Ashya King's parents remain in custody after Spanish judge delays extradition hearing
Brett and Naghemeh King will remain behind bars for up to 72 hours more after judge in Madrid asks for more documentation about cancer sufferer Ashya
The parents of Ashya King will remain in custody in Spain for at least another day after a judge posponed their extradition hearing to gather more documents about the case.
Brett and Naghemeh King have been told they could be behind bars until Thursday after the judge in Madrid this afternon said it could take another 72 hours before all the papers are gathered.
The judge has asked for more documentation about Ashya's medical care, and for translations of documents handed to the court by Mr and Mrs King.
Ashya, aged five, remains under police guard in a hospital in Malaga, where he is being treated for a brain tumour after his parents took him out of a hospital in Southampton without his doctors' consent and caught a ferry to the continent.
It emerged today that Portsmouth City Council made Ashya a ward of court on Friday, the day after he left the hospital, after telling a High Court judge he was in "serious danger".
His entire family, including his six siblings, are banned from visiting him in hospital in Spain.
Hampshire Police are seeking the Kings' extradition on suspicion of neglecting their son, but the Kings have insisted they took Ashya to Spain because they want him to have proton beam therapy, a treatment denied them by University Hospital Southampton.
They have won backing from Downing Street, after David Cameron made it clear he believes they are only trying to "do the very best for their child".
Mr Cameron's own son Ivan, who suffered from cerebral palsy and epilepsy, died at the age of six in 2009.
The Prime Minister's Official Spokesman said: "I think people up and down the country will understand and be moved by the grave illness from which Ashya is suffering. The priority must be that he receives the most appropriate care.
"Parental instincts are to do the very best for your child. The priority here is the little boy's health. It is also understandable that the relevent authorities take an interest in cases."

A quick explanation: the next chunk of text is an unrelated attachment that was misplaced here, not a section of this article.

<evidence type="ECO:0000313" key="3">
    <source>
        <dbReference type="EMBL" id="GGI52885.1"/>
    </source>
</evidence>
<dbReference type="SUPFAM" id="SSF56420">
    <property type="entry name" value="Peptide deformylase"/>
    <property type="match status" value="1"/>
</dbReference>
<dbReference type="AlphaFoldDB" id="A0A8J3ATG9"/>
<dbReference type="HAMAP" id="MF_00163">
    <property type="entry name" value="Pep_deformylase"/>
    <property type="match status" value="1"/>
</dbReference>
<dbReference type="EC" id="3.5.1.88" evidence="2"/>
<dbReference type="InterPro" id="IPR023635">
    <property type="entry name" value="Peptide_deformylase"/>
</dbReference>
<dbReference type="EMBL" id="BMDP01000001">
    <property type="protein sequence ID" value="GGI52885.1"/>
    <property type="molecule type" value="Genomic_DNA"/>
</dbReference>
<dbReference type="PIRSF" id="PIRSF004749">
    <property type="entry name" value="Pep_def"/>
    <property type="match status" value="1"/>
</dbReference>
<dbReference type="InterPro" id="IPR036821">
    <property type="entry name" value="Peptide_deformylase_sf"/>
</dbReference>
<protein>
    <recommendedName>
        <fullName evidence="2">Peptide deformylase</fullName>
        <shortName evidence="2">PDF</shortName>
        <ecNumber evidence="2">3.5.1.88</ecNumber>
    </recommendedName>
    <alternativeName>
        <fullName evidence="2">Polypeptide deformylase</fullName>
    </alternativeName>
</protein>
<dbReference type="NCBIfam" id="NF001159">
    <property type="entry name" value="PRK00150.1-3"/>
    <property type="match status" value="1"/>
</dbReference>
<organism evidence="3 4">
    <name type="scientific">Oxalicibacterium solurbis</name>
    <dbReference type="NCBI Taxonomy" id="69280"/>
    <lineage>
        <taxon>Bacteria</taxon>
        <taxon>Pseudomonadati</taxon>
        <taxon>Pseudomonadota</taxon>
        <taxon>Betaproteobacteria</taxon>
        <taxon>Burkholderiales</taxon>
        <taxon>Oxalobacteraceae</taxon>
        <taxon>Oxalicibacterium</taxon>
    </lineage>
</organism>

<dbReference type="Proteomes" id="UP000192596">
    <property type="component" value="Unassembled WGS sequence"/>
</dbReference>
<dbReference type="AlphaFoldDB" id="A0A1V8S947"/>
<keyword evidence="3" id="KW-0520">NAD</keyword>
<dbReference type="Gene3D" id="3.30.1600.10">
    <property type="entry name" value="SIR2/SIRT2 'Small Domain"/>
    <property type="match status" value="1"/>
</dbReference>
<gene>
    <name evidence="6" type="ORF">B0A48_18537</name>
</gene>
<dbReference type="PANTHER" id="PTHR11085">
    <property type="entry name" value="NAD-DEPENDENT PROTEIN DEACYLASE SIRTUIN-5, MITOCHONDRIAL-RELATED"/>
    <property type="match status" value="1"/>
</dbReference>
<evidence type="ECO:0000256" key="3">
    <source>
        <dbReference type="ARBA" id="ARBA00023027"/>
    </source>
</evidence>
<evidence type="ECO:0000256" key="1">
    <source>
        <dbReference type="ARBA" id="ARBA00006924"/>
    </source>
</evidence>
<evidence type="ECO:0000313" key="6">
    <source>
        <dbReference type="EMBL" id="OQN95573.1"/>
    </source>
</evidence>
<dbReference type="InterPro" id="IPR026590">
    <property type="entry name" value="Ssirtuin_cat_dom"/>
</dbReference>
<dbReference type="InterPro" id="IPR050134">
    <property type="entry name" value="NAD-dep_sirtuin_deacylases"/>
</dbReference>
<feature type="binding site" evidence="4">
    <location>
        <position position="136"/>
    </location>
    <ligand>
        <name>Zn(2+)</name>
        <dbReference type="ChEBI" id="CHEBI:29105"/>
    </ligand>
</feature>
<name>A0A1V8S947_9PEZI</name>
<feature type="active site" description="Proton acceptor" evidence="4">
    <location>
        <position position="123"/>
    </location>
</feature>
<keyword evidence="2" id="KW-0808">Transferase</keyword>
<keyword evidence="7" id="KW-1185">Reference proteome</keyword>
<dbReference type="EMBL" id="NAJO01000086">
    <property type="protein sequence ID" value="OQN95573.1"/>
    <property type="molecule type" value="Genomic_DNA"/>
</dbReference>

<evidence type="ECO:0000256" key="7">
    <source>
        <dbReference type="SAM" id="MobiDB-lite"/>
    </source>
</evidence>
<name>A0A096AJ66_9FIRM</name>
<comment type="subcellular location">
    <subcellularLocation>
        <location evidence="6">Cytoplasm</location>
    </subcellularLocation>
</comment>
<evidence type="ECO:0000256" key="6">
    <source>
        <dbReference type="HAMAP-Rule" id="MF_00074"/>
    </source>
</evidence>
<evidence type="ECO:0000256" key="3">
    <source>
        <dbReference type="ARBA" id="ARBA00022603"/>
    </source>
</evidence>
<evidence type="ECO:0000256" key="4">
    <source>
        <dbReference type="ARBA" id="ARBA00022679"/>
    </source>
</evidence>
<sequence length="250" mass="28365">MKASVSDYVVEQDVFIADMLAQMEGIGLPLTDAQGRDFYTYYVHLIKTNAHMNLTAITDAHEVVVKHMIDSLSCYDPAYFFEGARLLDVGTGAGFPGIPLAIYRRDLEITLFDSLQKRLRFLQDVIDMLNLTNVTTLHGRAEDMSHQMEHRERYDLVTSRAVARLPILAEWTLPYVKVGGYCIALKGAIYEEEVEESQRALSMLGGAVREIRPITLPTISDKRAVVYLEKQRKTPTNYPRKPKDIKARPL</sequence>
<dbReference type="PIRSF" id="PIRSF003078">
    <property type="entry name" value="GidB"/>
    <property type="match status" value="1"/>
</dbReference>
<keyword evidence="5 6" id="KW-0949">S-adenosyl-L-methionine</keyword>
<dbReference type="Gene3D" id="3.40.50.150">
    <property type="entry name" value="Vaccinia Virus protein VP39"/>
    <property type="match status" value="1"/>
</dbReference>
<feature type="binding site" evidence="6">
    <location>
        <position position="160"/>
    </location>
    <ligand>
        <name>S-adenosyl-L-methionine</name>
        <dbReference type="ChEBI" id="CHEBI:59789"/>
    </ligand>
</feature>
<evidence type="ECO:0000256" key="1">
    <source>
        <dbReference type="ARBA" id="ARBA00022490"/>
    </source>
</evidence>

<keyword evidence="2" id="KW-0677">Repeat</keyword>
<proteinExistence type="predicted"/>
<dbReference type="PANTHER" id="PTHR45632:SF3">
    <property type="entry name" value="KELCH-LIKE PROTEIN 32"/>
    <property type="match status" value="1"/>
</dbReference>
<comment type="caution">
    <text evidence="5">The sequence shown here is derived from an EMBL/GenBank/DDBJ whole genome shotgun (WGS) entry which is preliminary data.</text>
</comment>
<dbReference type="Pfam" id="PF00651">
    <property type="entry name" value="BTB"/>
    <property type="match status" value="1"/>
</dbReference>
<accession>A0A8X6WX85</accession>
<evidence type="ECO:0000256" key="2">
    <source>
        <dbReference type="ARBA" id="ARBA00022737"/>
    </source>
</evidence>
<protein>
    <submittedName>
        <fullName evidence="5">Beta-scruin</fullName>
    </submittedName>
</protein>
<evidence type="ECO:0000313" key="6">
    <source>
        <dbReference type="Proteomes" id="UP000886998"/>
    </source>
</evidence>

The Kings say they went to Spain to sign documents as part of the sale of a property they own there so they could afford the £90,000 it will cost for Ashya to have the proton beam therapy.
They took matters into their own hands after doctors told them their son had just four months to live.
Ashya's brother Naveed told Channel 4 News: "We're not allowed to go and see Ashya at all.
"There is police standing outside his hospital room. We are not allowed to go and see him. We have tried to call the hospital but they are not revealing any information at all to us.
"Including taking care of all the kids, we're having to do the research ourselves to find out information. We're not getting anyone knocking on our door to tell us everything is OK. We've got lots of support from friends and family out here.
"My mum was by his (Ashya's) side for the whole month that he was in hospital so for him to now suddenly not be with anyone of the family - and because he can't really move much of his body we kept him entertained, we played games with him, we make sure that he was always happy ... his health might actually deteriorate because he can't be entertained and be happy
"We wanted the best for Ashya and for us to know that now they've taken him away from us and maybe given him treatment that may not be best for him, it's quite heartbreaking.
"Especially now that my other brothers can't see my parents, that's heartbreaking for them."
Mr King's mother Patricia King said the way they had been treated was an "absolute disgrace".
She said: "They (the authorities) are the ones who are cruel because they have taken poor little Ashya who is dying of a brain tumour and they won't let the parents, my son and daughter-in-law, they won't let them see him at all.
"It's terrible, it is so cruel it is unbelieveable.
"To try and make out that he has been neglected well. Why haven't we got any human rights? They keep on, the EU, about human rights. Where are our human rights? We have got none."
The family had hoped to take Ashya to Prague for proton therapy once they had made arrangements in Spain to sell their property there.
The Prague Proton Therapy Centre confirmed today that Mr King first contacted its staff on August 20.
Dr Jiri Kubes, head of proton therapy, said: "The center is ready to accept Ashya King immediately if the specialists receive proper medical documentation from the UK doctors."
However, doctors in Southampton are understood to have advised Mr and Mrs King that Ashya would not be a suitable candidate for proton therapy.